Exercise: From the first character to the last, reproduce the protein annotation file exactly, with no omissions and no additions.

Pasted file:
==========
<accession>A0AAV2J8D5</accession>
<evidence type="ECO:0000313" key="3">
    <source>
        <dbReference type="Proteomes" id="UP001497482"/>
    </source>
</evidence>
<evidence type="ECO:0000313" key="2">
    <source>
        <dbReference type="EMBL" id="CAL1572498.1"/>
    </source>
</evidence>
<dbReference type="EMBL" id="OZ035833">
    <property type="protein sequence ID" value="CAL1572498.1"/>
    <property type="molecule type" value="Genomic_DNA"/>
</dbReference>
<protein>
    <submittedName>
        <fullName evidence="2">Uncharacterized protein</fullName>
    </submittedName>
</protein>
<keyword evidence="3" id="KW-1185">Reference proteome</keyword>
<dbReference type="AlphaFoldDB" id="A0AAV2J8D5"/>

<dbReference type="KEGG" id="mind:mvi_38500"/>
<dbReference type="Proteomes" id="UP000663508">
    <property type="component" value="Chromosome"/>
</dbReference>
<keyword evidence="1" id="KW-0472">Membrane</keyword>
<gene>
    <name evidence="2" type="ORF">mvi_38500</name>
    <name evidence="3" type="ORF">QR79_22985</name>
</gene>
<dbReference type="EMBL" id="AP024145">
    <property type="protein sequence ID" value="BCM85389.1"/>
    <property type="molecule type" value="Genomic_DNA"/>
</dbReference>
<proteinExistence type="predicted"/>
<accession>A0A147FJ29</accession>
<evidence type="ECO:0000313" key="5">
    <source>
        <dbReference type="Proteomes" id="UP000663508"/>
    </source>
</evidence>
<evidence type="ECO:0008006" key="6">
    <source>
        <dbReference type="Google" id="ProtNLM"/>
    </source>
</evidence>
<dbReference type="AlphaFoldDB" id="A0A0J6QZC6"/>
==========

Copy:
<accession>A0AAV2J8D5</accession>
<evidence type="ECO:0000313" key="3">
    <source>
        <dbReference type="Proteomes" id="UP001497482"/>
    </source>
</evidence>
<evidence type="ECO:0000313" key="2">
    <source>
        <dbReference type="EMBL" id="CAL1572498.1"/>
    </source>
</evidence>
<dbReference type="EMBL" id="OZ035833">
    <property type="protein sequence ID" value="CAL1572498.1"/>
    <property type="molecule type" value="Genomic_DNA"/>
</dbReference>
<protein>
    <submittedName>
        <fullName evidence="2">Uncharacterized protein</fullName>
    </submittedName>
</protein>
<keyword evidence="3" id="KW-1185">Reference proteome</keyword>
<dbReference type="AlphaFoldDB" id="A0AAV2J8D5"/>

<dbReference type="KEGG" id="mind:mvi_38500"/>
<dbReference type="Proteomes" id="UP000663508">
    <property type="component" value="Chromosome"/>
</dbReference>
<keyword evidence="1" id="KW-0472">Membrane</keyword>
<gene>
    <name evidence="2" type="ORF">mvi_38500</name>
    <name evidence="3" type="ORF">QR79_22985</name>
</gene>
<dbReference type="EMBL" id="AP024145">
    <property type="protein sequence ID" value="BCM85389.1"/>
    <property type="molecule type" value="Genomic_DNA"/>
</dbReference>
<proteinExistence type="predicted"/>
<accession>A0A147FJ29</accession>
<evidence type="ECO:0000313" key="5">
    <source>
        <dbReference type="Proteomes" id="UP000663508"/>
    </source>
</evidence>
<evidence type="ECO:0008006" key="6">
    <source>
        <dbReference type="Google" id="ProtNLM"/>
    </source>
</evidence>
<dbReference type="AlphaFoldDB" id="A0A0J6QZC6"/>